Fourteen Locks

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Fourteen Locks
Fourteen Locks.jpg
Lock 11, February 2005. The "shelves", of unequal depth, to either side of the chamber are a unique feature, but information about their purpose is now lost.[1]
Waterway Crumlin Arm (Monmouthshire canal)
Operation Manual
First built 1799
Length 64 feet 9 inches (19.7 m)
Width 9 feet 2 inches (2.79 m)
Fall 160 feet (49 m)
Partially restored
Fourteen Locks
to Crumlin
21 Lock
Cefn Bridge
Visitor Centre
Pound for Lock 20
20 Lock
Pond for Lock 19
19 Lock
Pound for Lock 18
18 Lock
Pond for Lock 17
17 Lock
Weir
Pound for Lock 16
16 Lock
Pond for Lock 15
15 Lock
Pound for Lock 14
14 Lock
Pond for Lock 13
13 Lock
Pensarn Bridge
Pound for Lock 12
12 Lock
Pond for Lock 11
11 Lock
Pond for Lock 10
10 Lock
Pound for Lock 9
9 Lock
Pond for Lock 8
8 Lock
to Newport

Fourteen Locks (grid reference ST277886) is a series of locks, also known as the Cefn Flight, on the Crumlin arm of the Monmouthshire Canal at Rogerstone in Newport, South Wales. The flight of locks was completed in 1799 and raises the water level 160 ft (50 m) in just 800 yd (740 m). This is one of the steepest rises for a major run in the UK which, combined with the sheer number of locks, makes it one of the most significant in the country.[2] The run of locks includes a series of embanked ponds,[3] pounds, sluices and weirs to control the water supply, with no set of gates shared between individual locks. It therefore comprises a flight of locks rather than a lock staircase.[4]

History[edit]

The Monmouthshire Canal was authorised by an Act of Parliament obtained in June 1792, and consisted of a main line from Newport to Pontnewynydd, which would eventually join up with the Brecon and Abergavenny Canal once that was built, and a branch running from Crindai, now called Malpas, to Crumlin. Both sections were heavily locked, the main line rising 435 feet (133 m) through 41 locks, and the branch rising 358 feet (109 m) through 32 locks. The Rogerstone flight on the Crumlin Branch had the largest number of locks. The branch also had seven at Aber-carn and five at Allt-yr-ynn. Thomas Dadford, Jr. was appointed as the engineer for the project, although he was also working on the Glamorganshire Canal and the Leominster Canal at the time. The canal opened in phases, and by the time the main line opened in February 1796, most of the Crumlin Branch was finished apart from the 1.5-mile (2.4 km) section from Rogerstone to Allt-yr-ynn, which included the lock flight. The company officially announced that the work was complete in April 1799.[5]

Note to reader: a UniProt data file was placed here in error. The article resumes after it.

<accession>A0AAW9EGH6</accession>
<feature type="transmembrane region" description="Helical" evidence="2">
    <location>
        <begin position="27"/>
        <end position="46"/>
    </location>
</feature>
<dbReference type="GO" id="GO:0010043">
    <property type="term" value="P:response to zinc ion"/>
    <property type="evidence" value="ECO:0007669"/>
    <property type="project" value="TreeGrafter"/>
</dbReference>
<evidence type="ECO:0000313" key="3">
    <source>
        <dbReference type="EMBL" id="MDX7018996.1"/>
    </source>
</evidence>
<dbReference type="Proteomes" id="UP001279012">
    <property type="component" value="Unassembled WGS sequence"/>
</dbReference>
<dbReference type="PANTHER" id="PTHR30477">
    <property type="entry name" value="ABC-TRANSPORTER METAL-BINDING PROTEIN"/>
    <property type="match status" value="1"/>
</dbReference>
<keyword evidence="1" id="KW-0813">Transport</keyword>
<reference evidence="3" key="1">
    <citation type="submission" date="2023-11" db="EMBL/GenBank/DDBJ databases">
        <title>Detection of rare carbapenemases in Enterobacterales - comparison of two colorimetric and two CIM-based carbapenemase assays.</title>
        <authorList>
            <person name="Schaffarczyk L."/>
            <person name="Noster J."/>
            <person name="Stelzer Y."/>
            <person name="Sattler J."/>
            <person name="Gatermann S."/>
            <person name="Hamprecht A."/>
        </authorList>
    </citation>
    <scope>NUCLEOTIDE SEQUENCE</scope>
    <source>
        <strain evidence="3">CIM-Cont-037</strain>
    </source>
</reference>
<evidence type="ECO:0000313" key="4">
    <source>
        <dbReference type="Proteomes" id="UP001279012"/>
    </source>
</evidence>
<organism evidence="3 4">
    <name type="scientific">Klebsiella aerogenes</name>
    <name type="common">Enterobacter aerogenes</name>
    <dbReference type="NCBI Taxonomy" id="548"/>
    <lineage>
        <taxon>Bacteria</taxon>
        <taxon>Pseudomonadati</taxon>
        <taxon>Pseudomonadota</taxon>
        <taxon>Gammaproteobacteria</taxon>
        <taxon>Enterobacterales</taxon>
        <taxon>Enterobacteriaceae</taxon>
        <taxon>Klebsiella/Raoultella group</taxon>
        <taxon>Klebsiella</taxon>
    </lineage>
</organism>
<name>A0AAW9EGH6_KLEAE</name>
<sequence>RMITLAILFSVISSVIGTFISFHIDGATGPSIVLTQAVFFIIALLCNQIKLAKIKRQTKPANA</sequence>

Dadford worked on the project until 1798, and the Rogestone Locks were one of his major achievements.[6] The problem of the closeness of the locks, and the consequent small pounds between them was overcome by the addition of side ponds, which minimise changes in level when a lock of water is added to the pound or removed from it.[7] Because the canal was isolated from the main British canal network, Dadford was able to choose the size of the locks. Initial boats were built 62 feet 6 inches (19.05 m) long and 8 feet 10 inches (2.69 m) wide, but this was soon increased to 64 feet 9 inches (19.74 m) and 9 feet 2 inches (2.79 m) allowing the boats to carry between 25 and 28 tons.[8] The precise rise of the flight seems to be debatable, with Nicholson quoting 154 feet 7 inches (47.12 m) and 168 feet (51 m) on the same page, for instance.[9] Dadford succeeded in scaling the slope by grouping the locks, which are arranged as five pairs, and a group of three (numbers 10, 11 and 12), with lock 21 on its own.[10]

The Monmouthshire Canal was always part of a network, most of which consisted of tramways, many of which were owned and built by the company. The network was extended and converted for working by locomotives,[11] so that by 1865, when the Monmouthshire company bought the Brecon and Abergavenny Canal, the canal was little used, and the amalgamation enabled them to carry more goods by rail.[12] From 1880, the canal became part of the Great Western Railway company, who closed a short section of the branch at Crumlin in 1909, with the rest being closed by the British Transport Commission Act, passed in 1949[13] after the nationalisation of the canals in 1948. In the following year, Edwards wrote that the locks were inoperable, and that the canal was so choked with weed that it was scarcely canoeable.[14]